College Days

I sometimes find there’s a lack of fiction written by and about my age range. The YA fiction genre is explosive, but while I enjoy a lot of it, I’m just beyond the age where I actually relate in a personal way to the characters and their stories.

The adult fiction end I’m equally unsure about, though at this point I’m not certain if my lack of enthusiasm is about not being able to relate yet or if I’m just never going to go for books about family dysfunction, which is a pretty prolific topic in books for adult audiences.

Cover Image: Flat-Out Love by Jessica Park
Cover Image: Flat-Out Love by Jessica Park

With that information out of the way, I’ve been seeking books about characters in their early-to-mid 20s, trying to find some that resonate with me. On recommendations from other book bloggers, I tried two out this week.

The first, Jessica Park’s Flat Out Love, was often sweet but also often jarring. The main character, Julie Seagle, moves in with her mother’s college roommate when her own first year college housing plans fall through. Originally only a short-term solution, Julie quickly becomes attached to the Watkins family, despite their quirks and the obvious fact that they’re keeping a huge and life-changing secret.

The book is sweet, and well-written especially when one considers the quality you often find from self-published work. There are some plot holes as you’re reading it, but most of those close up when the big reveal comes around. I enjoyed the story and, for the most part, the characters, but Julie herself often grated at me. She is very pushy about what are obviously incredibly personal and sensitive issues including mental health and family dynamics, and not particularly adept at talking or thinking about these issues maturely. On the whole, she comes across as a not-so-sympathetic character, even though she’s usually trying very hard to be one. I was never quite sure if I liked her for caring, if misguided, or if I just wanted to shout at her for being such a snot sometimes.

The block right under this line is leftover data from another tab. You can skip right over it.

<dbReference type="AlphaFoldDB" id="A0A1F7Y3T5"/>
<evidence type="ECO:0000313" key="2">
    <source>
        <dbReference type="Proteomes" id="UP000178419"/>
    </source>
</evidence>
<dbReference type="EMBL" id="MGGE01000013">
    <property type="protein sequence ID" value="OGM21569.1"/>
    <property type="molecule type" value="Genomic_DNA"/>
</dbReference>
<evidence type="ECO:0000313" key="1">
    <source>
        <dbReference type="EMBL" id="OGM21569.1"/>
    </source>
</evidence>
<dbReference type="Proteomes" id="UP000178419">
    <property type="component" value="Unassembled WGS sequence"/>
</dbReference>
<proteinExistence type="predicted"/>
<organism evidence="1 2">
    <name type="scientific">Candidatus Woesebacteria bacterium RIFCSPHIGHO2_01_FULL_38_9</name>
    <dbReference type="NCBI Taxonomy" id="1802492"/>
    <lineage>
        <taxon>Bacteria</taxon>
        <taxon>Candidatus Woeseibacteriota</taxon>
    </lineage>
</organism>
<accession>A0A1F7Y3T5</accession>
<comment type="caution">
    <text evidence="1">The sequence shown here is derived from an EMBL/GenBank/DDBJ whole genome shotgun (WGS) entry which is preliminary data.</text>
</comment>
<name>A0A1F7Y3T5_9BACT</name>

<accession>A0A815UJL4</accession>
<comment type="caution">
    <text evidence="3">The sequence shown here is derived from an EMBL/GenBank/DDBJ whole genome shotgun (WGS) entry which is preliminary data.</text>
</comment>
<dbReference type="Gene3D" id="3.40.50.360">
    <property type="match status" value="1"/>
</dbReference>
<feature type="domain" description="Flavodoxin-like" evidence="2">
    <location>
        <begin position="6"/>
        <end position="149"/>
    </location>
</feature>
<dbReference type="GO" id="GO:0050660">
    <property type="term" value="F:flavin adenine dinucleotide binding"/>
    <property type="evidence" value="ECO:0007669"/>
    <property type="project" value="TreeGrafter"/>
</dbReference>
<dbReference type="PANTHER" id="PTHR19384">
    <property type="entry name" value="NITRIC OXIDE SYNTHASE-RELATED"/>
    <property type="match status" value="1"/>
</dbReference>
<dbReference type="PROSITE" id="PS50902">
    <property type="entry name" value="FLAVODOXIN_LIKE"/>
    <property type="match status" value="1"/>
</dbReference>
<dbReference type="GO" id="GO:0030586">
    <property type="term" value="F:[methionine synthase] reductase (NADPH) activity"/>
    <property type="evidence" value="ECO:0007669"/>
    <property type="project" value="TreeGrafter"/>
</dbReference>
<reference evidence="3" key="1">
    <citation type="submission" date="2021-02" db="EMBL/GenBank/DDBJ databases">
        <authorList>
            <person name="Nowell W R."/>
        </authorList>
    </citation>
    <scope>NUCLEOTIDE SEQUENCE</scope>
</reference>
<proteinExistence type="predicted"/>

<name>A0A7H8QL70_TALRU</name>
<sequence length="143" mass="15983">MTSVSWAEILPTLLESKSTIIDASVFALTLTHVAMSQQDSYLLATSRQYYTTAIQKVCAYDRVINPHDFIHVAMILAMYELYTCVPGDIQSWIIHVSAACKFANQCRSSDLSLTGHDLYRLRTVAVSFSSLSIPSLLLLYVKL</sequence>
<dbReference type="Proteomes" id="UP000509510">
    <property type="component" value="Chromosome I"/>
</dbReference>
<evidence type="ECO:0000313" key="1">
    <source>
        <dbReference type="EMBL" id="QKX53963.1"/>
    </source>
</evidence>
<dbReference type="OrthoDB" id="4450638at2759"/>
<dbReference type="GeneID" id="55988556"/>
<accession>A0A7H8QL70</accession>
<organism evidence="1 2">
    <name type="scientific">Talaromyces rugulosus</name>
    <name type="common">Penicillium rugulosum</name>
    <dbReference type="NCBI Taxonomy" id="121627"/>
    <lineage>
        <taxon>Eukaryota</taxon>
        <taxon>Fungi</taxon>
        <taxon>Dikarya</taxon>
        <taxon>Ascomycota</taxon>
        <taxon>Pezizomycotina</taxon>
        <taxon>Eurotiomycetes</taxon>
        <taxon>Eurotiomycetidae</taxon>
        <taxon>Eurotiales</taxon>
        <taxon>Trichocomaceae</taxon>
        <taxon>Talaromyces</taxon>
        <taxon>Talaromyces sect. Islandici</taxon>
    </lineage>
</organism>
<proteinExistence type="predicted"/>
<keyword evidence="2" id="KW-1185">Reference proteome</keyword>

The handling of mental health in general set me on edge a bit, but overall the book was pleasant enough. I’m not entirely sure it’s representative of college-aged young women, but then again, how many of us jumped onto topics in our first years at university and assumed we knew enough already to take us somewhere? I’m sure I fell into that trap more than once. In sum: pleasant story, some jarring issues, read more like YA than anything else (which isn’t inherently a downfall, but not what I was looking for).

Cover Image: A Girl's Guide to Modern European Philosophy, by Charlotte Greig
Cover Image: A Girl's Guide to Modern European Philosophy, by Charlotte Greig

The second of these two books, Charlotte Greig’s A Girl’s Guide to Modern European Philosophy, was very different despite theoretically having characters of roughly the same age. A Girl’s Guide to Modern European Philosophy is set in the UK in the 1970s, which may account for some of the discrepancy. Here, our main character is Susannah Jones, a 21-or-so-year-old philosophy student at Sussex. Susannah is in a weird place: she lives with her boyfriend, an older man who collects and re-sells antiques while hiding some secrets of his own. Uncertain that their relationship is working out, Susannah is tempted by one of her classmates, but isn’t quite sure she is suited to the life led by the students around her. She goes between them for a while, until an important discovery forces her to make a decision that may change her life forever.